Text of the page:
Democrats don't need to provide passionate leadership to their grass roots. That's the opposite of what I'm suggesting. They need to nurture these liberal activists, because it is they, the True Believers, who provide passion to the rest of the party. If you don't nurture them, if you drive them out, you end up with a lifeless party with no vision... in other words, the current Democratic party.

I don't think there is this mutually exclusive situation where playing to your True Believers alienates independents. Clearly this is the mindset that has taken over the Democratic leadership, but I think it's a bad assumption. The Republicans have demonstrated that you can win by staying true to your basic ideals and marketing your campaign well. One of Karl Rove's strengths is the knowledge that most independent voters, and even many passive party supporters are such because they are not that much into politics. And that for people not that much into politics, image and intangibles (character, personality, personal appearance and mannerisms) are far more important than policy. They don't know the ins and outs of international trade. They won't spend time to figure out the difference between Gore and Bush's senior drug plans. All but the simplest elements of policy go in one ear and out the other. Having a strong message and selling it well is the key. Being moderate politically won't get you nearly as far with independent voters as having a strong, united party behind you, with legions of True Believers to sell your message.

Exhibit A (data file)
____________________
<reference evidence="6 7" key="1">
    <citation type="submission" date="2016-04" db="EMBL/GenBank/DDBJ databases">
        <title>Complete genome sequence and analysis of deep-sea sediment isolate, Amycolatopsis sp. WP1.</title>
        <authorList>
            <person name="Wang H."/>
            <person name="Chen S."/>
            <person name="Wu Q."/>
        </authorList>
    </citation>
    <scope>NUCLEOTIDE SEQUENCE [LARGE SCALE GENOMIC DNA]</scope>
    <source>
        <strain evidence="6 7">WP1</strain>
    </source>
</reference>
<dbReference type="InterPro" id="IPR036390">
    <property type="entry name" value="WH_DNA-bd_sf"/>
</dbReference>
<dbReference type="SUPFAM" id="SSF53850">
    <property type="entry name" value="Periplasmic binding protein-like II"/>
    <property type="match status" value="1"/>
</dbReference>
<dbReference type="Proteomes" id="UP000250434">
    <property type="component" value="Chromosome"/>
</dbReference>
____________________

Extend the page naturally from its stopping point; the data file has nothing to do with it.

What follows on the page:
The point is that I am not unpragmatic. I just have a different understanding of what success means and how to achieve it. In my view the Democratic party has been on a road to ruin for years, and desperate measures are in order to return it to viability. Clinton was a brilliant political mind and gave the party a false positive. Take him away and you're looking at a party that has done nothing but get its ass kicked for 20 years. I am willing to sacrifice short-term success to long-term goals. In your view, they've made a few mistakes, but there is nothing fundamentally wrong with the party.

I hope that the abstention and defection of a significant number of Democratic True Believers in 2000 will turn out to be a critical turning point for the party. Those actions sowed the seeds of dissent from which the Dean campaign sprouted. Additionally, if Gore had won (which, given his weak opposition and his 2 prosperous terms as VP, he should have done easily), the Democratic party would still be hard at work driving ever more of their True Believers out of politics or into third parties. Nothing like Dean would have happened at least until 2008 or 2012.

In any case, George Bush hasn't been all bad. No president has ever done more to demonstrate the stupidity of pre-emptive warfare, the importance of multilateralism, or the foolishness of imperialism than W.